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Who cares how people voted asks Simon Corbell. [With Poll]

By 31 March 2011 11

Attorney General Simon Corbell has announced changes he’s making to the electoral system to ensure the parties own their seats in the Assembly come what may.

“This Bill proposes changes to the way casual vacancies are filled in the Legislative Assembly on the occasion of a Member vacating their seat during a term of the Assembly,” Mr Corbell said.

“Currently all casual vacancies are filled by recounting the ballot papers cast at the previous election for the vacating Member and this would continue in the majority of cases where a seat is vacated.

“However in the unusual case where no candidate from the same political party as the vacating Member is not available to contest the recount, this new legislation would allow the Legislative Assembly to appoint a replacement member from that same party.”

“This provision has been recommended by the ACT Electoral Commission in its report on the conduct of the 2008 ACT legislative Assembly election. It is specifically designed to maintain the the balance of party representation in the Assembly as determined by the community at the most recent election.”

Do you think the balance of part representation is more important than what votes were cast for individual parties?

When filling vacancies in the Legislative Assembly

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11 Responses to Who cares how people voted asks Simon Corbell. [With Poll]
#1
Fiona2:15 pm, 31 Mar 11

Who’s leaving?

#2
Thoroughly Smashed2:19 pm, 31 Mar 11

Ooh a double negative

#3
alaninoz4:39 pm, 31 Mar 11

I don’t see the two possibilities in the poll as mutually exclusive. Most people vote for parties rather than for the candidates – shouldn’t be that way, but given the nature of our politics it is. Thus maintaining party representation also represents the will of the voters.

#4
Thoroughly Smashed5:38 pm, 31 Mar 11

alaninoz said :

I don’t see the two possibilities in the poll as mutually exclusive. Most people vote for parties rather than for the candidates – shouldn’t be that way, but given the nature of our politics it is. Thus maintaining party representation also represents the will of the voters.

You see what you’ve done here is stumble across a RiotACT poll.

#5
breda7:43 pm, 31 Mar 11

“Thus maintaining party representation also represents the will of the voters.”

So, why do they have those pesky by-elections in the House of Reps? The reason there is because the Government is formed in that House, so it is not owned by parties, but by individual members. Members can choose to leave their party or cross the floor and (in theory) bring down the Government.

Bringing in this provision in the ACT, which is unicameral, further reduces the power of voters. Even in Queensland, which is unicameral, they have by-elections if a member resigns.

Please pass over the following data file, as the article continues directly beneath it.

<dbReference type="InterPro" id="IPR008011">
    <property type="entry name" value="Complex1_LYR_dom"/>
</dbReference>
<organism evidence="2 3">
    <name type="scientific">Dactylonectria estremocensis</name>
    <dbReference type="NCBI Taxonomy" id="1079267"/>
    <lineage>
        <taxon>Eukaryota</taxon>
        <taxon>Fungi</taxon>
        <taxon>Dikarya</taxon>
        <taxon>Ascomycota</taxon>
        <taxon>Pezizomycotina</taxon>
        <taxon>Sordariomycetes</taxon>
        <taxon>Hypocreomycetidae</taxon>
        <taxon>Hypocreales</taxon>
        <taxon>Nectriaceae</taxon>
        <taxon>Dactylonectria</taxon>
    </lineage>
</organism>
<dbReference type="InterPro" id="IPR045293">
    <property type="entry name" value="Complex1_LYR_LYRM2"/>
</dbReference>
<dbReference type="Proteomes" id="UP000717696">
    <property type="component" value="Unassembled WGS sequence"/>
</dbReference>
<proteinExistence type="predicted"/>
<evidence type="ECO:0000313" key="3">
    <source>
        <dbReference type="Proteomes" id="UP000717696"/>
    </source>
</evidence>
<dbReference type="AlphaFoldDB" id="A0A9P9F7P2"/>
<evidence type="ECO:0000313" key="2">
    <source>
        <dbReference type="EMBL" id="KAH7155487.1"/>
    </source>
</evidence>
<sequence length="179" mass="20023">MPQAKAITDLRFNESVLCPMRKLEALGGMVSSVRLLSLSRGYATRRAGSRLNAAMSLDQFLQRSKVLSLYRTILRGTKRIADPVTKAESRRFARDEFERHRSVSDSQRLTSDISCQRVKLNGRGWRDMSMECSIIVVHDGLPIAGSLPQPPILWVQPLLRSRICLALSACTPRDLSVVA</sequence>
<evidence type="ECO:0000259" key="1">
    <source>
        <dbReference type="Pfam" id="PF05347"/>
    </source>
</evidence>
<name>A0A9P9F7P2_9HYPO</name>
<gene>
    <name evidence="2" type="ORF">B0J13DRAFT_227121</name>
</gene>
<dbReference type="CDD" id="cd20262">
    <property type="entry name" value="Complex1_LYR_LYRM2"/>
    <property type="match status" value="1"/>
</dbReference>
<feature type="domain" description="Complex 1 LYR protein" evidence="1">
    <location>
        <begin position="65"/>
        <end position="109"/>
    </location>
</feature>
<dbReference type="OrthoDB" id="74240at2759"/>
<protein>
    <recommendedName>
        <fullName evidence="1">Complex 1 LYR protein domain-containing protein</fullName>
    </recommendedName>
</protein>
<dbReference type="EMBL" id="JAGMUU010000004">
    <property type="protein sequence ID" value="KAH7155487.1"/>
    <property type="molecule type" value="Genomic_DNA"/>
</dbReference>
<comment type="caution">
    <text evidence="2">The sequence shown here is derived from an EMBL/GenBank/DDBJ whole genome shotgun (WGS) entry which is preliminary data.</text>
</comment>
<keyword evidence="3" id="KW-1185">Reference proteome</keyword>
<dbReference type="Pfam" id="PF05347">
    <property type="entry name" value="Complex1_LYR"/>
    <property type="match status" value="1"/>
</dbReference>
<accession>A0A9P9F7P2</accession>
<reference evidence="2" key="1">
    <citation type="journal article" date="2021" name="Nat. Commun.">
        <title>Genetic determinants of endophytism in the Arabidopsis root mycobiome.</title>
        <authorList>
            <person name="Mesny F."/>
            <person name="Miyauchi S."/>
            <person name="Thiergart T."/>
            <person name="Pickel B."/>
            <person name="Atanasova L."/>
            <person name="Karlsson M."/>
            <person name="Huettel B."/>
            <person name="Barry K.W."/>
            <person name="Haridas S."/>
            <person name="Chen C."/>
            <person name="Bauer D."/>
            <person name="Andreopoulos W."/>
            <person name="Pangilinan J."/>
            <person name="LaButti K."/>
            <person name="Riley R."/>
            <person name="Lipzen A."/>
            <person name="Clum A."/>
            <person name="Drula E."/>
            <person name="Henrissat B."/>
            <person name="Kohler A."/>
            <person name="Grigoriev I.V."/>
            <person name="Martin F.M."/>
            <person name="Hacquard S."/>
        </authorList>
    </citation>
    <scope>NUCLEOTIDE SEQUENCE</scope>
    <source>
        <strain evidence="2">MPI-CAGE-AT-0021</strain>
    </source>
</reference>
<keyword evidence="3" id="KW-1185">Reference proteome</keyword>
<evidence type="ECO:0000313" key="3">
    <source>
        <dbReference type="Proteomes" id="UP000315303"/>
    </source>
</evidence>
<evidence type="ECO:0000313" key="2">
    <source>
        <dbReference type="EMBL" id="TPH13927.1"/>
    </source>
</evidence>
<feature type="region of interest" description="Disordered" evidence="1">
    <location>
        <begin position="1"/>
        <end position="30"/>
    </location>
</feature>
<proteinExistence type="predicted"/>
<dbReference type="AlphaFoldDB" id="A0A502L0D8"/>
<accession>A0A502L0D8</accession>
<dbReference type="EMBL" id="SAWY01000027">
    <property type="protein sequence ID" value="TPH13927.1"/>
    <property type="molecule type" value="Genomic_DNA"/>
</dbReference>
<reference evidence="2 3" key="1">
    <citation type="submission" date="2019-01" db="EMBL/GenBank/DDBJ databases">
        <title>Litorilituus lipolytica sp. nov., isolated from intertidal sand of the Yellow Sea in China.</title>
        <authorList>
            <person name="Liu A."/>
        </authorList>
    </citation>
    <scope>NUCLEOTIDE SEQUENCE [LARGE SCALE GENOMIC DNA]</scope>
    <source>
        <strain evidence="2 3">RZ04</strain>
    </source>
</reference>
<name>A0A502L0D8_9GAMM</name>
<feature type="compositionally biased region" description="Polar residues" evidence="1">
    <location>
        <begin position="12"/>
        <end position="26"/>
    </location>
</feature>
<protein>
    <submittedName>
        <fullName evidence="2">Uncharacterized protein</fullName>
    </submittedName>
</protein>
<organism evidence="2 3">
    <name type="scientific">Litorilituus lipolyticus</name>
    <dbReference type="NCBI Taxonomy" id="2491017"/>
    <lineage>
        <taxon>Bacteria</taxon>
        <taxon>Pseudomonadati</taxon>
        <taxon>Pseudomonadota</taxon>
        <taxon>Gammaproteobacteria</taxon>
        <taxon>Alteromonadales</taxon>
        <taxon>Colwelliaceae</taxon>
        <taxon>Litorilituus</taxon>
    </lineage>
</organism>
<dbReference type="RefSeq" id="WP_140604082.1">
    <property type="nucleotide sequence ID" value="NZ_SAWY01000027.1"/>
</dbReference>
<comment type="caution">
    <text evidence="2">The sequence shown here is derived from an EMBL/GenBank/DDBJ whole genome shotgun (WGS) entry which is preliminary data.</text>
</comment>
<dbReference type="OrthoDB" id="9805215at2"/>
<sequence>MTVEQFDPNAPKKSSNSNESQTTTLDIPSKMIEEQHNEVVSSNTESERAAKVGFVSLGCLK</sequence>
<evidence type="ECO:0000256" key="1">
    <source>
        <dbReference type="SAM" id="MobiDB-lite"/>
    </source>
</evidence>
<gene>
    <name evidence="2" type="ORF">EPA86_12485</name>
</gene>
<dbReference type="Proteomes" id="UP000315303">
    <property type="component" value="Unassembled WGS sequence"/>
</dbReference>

If anyone wants to see how measures like what is being proposed can pervert democracy, look at what is happening with the NSW Upper House. People who have just been re-elected (but not even declared winners yet) are already telegraphing their plans to resign, now that their pensions are secure. Jockeying is underway to get others – like Steve Whan – into the vacant spots. So far two, perhaps three, seats are up for grabs in this way. While this is unsavoury in an Upper House, at least those in the NSW Legislative Assembly – where the Government is formed – are not allowed to engage in post electoral seat swapping.

It is easy to see the appeal of this approach for party machines, but it is a backward step for democracy. Since we are stuck with recounts under our system, whoever gets the next quota should win, irrespective of party affiliations.

#6
I-filed8:27 pm, 31 Mar 11

Whatever Simon wants, I’ll have the opposite thanks. ACT’s Labor one-party state is bad enough already.

#7
LSWCHP9:37 pm, 31 Mar 11

Sounds like a crap idea to me.

#8
Ian10:43 pm, 31 Mar 11

How about if a member retires mid-term their seat remains vacant until the next election? Replacements only allowed in limited set of circumstances, eg death.

#9
housebound7:10 am, 01 Apr 11

Why bother having elections at all when a party machine can just bring in, NSW Labor style, an unelected MLA with no mandate for representing anyone other than party interests.

I wonder if the Greens will support this (like they support almost everything else Labor) or actually take a stand for democracy.

#10
alaninoz7:56 am, 01 Apr 11

breda said :

So, why do they have those pesky by-elections in the House of Reps?

I agree that having by-elections would be a better idea as the will of the electorate changes over time. If we’re not going to have by-elections, though, then I don’t see that having a new member appointed from the same party as the retiring member doesn’t represent the will of the voters at the time the original election was held. As I said,people generally vote for parties rather than for candidates.

#11
pollyanna8:08 am, 01 Apr 11

So JS will contest the next election then bail out if labor dont win…Brumby style.

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